JOY HARJO – first-ever Native U.S. Poet Laureate @ Earth Day Celebration
Saturday, April 18, 2020 at 7:00 pm - 8:30 pmFREE
In honor of Earth Day and together with her jazz band, America’s first-ever Native Poet Laureate will explore the theme of environmental justice through jazz music and poetry. Harjo is an internationally renowned performer and writer of the Muscogee (Creek) Nation and was named the 23rd Poet Laureate of the United States in 2019. An accomplished musician, she has released a string of records, nine books of poetry, several plays and children’s books, and a memoir (the superb Crazy Brave). Her many honors include the Ruth Lily Prize for Lifetime Achievement from the Poetry Foundation, the Academy of American Poets Wallace Stevens Award, a PEN USA Literary Award, Lila Wallace-Reader’s Digest Fund Writers’ Award, a Rasmuson US Artist Fellowship, two NEA fellowships, and a Guggenheim Fellowship. Harjo is a chancellor of the Academy of American Poets and is a founding board member of the Native Arts and Cultures Foundation. She lives in Tulsa, Oklahoma, where she is a Tulsa Artist Fellow.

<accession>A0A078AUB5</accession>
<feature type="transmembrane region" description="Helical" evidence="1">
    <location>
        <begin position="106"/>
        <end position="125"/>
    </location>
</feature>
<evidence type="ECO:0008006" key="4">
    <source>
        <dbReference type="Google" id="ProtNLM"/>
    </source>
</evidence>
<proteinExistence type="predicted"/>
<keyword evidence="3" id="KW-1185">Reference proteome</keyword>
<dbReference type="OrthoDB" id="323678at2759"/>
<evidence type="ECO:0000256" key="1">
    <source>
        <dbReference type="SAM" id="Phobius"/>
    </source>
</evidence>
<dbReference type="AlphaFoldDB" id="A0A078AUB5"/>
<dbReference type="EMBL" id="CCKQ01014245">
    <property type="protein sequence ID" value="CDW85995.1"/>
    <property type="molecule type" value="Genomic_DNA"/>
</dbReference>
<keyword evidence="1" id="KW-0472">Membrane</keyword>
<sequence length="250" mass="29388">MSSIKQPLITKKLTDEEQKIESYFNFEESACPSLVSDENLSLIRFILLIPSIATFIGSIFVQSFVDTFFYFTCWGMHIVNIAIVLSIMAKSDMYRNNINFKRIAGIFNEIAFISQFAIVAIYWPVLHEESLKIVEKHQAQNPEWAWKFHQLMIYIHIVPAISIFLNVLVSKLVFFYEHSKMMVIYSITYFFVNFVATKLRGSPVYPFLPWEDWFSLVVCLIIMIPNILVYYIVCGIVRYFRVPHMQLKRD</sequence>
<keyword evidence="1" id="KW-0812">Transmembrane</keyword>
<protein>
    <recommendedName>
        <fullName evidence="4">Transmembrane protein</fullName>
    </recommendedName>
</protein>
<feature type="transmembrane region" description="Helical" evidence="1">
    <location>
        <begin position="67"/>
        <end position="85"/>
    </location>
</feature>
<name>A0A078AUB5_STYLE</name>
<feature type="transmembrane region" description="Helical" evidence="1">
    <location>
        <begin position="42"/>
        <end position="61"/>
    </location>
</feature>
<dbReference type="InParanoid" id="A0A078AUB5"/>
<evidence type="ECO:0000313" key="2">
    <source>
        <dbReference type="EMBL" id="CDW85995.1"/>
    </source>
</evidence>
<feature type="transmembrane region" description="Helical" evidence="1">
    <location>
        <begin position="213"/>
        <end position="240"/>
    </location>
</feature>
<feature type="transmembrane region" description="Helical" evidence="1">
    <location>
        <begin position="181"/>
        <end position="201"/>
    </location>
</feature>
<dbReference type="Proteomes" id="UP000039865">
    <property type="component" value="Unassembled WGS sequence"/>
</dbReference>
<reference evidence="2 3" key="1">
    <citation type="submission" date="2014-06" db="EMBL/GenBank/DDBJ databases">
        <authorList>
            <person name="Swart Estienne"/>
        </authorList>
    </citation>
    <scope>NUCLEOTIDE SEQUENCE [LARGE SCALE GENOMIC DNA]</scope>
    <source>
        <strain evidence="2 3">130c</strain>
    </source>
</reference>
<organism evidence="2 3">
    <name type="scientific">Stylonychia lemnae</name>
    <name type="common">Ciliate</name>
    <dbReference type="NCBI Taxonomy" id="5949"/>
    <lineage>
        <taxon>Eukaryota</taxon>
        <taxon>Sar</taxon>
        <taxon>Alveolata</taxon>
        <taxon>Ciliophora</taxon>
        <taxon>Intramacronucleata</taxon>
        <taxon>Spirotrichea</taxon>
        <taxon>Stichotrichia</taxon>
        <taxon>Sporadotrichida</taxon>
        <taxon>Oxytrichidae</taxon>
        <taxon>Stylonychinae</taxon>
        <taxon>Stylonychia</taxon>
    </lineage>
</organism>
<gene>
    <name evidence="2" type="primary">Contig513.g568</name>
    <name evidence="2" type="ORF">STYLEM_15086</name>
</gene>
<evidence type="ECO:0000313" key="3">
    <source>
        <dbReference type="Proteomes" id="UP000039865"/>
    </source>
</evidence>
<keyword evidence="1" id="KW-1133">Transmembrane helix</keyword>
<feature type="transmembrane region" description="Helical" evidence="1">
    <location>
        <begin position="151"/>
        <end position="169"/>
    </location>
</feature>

“Resplendent and reverberating… Harjo’s bracing political perspective is matched by timeless wisdom… In clarion, incantatory poems that recalibrate the heart and mind, Harjo conveys both the endless ripples of loss and the brightening beauty and hope of the sunrise.” —Booklist
In the early 1800s, the Mvskoke people were forcibly removed from their original lands east of the Mississippi to Indian Territory, which is now part of Oklahoma. Two hundred years later, Harjo returns to her family’s lands and opens a dialogue with history. In An American Sunrise, Harjo’s latest book of poetry, she finds blessings in the abundance of her homeland and confronts the site where her people, and other indigenous families, essentially disappeared. From her memory of her mother’s death, to her beginnings in the native rights movement, to the fresh road with her beloved, Harjo’s personal life intertwines with tribal histories to create a space for renewed beginnings. Her poems sing of beauty and survival, illuminating a spirituality that connects her to her ancestors and thrums with the quiet anger of living in the ruins of injustice. A descendent of storytellers and “one of our finest—and most complicated—poets” (Los Angeles Review of Books), Joy Harjo continues her legacy with this latest powerful collection.